Fifty-one ancient coins seized in 2017 at the U.S.-Canada border in Blaine and believed to have been illegally imported into the United States are being transferred Thursday from Homeland Security Investigations to the University of Washington.
“These 51 Greek Hellenistic and early Islamic coins had no legal providence associated with them to validate if they were lawfully acquired and imported to the United States,” a release from Homeland Security Investigations Pacific Northwest said. “Federal importation laws give (Homeland Security Investigations) Special Agents authority to take a leading role investigating crimes involving illicit importation and distribution of cultural property and art.
“When cultural property or art is seized, (Homeland Security Investigations) makes every effort to repatriate artifacts or find them appropriate institutional custodians if rightful ownership cannot be determined, such as with the University of Washington. UW requested the transfer of these ancient coins seized as a result of a joint investigation with (U.S. Customs and Border Patrol) in Blaine.”
In the spring of 2017, a suspect returned to the United States into Whatcom County through the Blaine border crossing after he was refused entry into Canada, according to a Homeland Security Investigations fact sheet on the coin transfer emailed to The Bellingham Herald by Homeland Security Investigations Pacific Northwest.
Customs and Border Protection searched the suspect’s vehicle and discovered the coins, which were found to be similar to ones found on the Red List of Afghanistan Antiquities at Risk, according to the fact sheet.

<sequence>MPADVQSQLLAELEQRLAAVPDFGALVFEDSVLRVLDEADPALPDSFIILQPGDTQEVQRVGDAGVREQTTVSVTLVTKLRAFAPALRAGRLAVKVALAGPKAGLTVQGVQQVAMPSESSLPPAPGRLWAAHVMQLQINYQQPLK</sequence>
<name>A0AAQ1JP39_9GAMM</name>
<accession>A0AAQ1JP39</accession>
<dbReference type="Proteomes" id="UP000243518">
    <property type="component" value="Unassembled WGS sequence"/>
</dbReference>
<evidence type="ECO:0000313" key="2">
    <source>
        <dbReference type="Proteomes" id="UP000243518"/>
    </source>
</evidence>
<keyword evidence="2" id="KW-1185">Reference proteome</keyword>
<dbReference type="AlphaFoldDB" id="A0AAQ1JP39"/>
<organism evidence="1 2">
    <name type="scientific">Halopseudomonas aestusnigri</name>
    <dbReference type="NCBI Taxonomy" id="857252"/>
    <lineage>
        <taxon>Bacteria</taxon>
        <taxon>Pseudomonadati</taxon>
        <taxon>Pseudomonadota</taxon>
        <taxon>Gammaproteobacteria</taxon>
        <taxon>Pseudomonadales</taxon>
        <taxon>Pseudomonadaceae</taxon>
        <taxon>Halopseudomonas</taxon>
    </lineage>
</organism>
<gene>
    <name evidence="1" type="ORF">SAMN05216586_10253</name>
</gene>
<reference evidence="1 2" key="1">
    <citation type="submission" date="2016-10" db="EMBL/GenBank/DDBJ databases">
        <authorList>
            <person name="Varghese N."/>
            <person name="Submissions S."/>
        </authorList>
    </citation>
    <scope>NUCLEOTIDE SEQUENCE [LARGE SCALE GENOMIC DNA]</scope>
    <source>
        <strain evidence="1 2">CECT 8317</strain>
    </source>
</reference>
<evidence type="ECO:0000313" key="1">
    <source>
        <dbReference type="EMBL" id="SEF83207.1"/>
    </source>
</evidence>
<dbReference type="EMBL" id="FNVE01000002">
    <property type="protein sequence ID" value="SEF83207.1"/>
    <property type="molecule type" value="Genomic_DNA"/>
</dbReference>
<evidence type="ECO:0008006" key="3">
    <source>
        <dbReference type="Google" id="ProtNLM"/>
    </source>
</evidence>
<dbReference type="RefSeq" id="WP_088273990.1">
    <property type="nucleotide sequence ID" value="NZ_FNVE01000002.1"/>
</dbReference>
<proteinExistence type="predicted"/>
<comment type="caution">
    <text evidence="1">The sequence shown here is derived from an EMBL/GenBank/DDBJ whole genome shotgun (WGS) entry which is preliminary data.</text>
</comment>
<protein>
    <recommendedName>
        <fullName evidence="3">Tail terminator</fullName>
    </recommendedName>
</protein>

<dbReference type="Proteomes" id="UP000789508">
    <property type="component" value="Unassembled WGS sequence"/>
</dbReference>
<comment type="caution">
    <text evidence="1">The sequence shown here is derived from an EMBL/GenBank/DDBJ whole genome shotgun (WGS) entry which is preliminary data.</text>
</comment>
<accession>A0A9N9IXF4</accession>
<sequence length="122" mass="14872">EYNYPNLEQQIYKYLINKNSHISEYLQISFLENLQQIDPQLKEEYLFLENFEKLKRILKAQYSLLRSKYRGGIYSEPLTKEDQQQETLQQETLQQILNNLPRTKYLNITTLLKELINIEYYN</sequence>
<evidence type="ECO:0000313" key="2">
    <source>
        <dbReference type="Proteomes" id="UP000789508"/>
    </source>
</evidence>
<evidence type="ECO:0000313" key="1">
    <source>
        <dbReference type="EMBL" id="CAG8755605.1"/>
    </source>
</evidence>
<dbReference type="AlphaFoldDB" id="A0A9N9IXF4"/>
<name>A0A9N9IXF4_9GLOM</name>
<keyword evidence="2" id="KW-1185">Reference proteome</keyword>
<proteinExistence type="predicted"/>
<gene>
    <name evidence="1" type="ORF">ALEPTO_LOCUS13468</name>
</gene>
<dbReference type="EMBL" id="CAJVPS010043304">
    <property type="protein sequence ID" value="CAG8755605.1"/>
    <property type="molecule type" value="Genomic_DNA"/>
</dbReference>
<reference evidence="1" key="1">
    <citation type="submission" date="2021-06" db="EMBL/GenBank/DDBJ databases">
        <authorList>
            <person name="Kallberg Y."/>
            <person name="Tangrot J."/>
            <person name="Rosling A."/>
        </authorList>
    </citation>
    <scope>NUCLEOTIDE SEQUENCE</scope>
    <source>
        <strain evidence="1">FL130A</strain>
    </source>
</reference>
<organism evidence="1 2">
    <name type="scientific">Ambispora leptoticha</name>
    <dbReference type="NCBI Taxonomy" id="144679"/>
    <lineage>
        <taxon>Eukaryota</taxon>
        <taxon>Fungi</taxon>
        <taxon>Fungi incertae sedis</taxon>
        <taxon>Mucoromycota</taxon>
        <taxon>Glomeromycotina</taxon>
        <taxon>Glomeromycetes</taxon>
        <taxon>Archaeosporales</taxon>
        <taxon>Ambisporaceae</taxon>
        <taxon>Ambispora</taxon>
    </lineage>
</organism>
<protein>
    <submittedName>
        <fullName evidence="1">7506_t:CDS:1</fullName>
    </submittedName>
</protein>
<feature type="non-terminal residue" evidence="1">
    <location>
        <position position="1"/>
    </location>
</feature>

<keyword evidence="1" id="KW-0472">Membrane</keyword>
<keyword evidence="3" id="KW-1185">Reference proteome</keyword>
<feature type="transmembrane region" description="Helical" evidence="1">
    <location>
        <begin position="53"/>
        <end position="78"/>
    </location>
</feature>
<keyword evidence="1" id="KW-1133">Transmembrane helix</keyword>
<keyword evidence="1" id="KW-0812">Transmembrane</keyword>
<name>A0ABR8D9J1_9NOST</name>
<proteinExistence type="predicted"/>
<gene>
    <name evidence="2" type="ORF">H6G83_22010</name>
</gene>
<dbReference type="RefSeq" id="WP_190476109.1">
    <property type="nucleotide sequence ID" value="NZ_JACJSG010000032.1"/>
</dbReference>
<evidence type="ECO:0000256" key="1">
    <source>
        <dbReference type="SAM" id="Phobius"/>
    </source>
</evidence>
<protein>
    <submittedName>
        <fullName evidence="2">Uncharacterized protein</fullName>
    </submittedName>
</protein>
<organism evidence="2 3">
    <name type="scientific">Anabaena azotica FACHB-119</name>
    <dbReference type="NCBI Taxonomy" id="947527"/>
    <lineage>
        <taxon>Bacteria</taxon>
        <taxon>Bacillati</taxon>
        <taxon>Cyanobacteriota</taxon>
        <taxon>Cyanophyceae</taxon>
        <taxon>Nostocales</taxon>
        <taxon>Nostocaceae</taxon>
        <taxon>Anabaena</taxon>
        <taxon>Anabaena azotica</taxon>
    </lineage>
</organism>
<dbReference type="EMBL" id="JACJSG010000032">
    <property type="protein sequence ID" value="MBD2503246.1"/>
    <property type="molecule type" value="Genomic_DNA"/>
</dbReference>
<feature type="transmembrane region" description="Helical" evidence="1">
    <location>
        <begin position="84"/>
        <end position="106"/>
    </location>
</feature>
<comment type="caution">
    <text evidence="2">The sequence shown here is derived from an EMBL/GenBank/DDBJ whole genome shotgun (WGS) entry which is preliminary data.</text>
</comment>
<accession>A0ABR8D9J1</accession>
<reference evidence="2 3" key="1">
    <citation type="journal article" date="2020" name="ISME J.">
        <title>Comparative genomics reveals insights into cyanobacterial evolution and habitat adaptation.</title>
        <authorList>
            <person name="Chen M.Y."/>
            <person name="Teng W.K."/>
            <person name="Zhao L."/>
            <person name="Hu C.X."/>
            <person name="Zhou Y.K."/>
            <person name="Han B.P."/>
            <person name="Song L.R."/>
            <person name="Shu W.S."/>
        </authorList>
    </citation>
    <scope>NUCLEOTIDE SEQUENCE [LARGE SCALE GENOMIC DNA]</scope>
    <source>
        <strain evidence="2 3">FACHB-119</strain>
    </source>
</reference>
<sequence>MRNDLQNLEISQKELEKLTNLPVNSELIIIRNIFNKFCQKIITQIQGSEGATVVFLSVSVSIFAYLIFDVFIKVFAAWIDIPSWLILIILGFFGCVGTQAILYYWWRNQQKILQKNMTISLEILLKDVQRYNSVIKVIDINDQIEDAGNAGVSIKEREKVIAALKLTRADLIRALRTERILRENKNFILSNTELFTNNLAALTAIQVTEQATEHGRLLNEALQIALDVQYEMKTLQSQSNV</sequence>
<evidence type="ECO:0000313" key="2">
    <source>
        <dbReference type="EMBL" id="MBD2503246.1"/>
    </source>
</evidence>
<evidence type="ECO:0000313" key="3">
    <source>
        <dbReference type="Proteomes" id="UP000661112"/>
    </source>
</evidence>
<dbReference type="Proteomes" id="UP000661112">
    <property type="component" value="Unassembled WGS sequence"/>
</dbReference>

Homeland Security Investigations interviewed the suspect, who was not named in the fact sheet, and determined he did not have documentation that he owned the coins or showing they had been legally imported into the United States.
Homeland Security Investigations then consulted with experts, according to the fact sheet, and they determined the coins were authentic and showed signs of Bronze Disease — a form of corrosion that is an indication the coins had illegally been taken from the ground.
U.S. Customs and Border Patrol then began the forfeiture process, the fact sheet states, and the suspect signed an agreement to abandon the coins. No government representatives from Afghanistan or any other countries claimed the coins, and on Aug. 3, 2017, they were legally forfeited to the U.S. government.
In 2019, the Curator of the Special Collections Center of the University of Washington Libraries petitioned the border patrol to donate the coins, the fact sheet reported, and on Thursday afternoon, Feb. 18, they will officially be transferred to the school in an event outside UW’s Suzzallo Library.
At UW the coins will be studied by local researchers and used to illustrate discussion in courses and highlight the problems of illegal excavation and antiques trade, according to the fact sheet.
“As a result of the dedicated efforts by (Homeland Security Investigations) Special Agents and (U.S. Customs and Border Patrol) Officers, the transfer of these coins will provide UW with an important opportunity to give students and researchers first-hand experience with antiquities they are unlikely to interact with elsewhere in their education,” the release read.
Homeland Security Investigations’ Cultural Property, Art and Antiques Program is tasked with returning looted cultural heritage and stolen artwork, according to the fact sheet, and it is intended to promote goodwill with other nations while protecting the world’s cultural heritage and knowledge of past civilizations.
Since 2007, Homeland Security Investigations has recovered and returned over 12,500 artifacts to more than 30 countries, according to the fact sheet, including paintings from France, Germany, Poland and Austria; cultural artifacts from China and Cambodia; dinosaur fossils from Mongolia; an illuminated manuscript from Italy; a pair of royal Korean seals; ancient Peruvian ceramics; and a gold coffin to Egypt.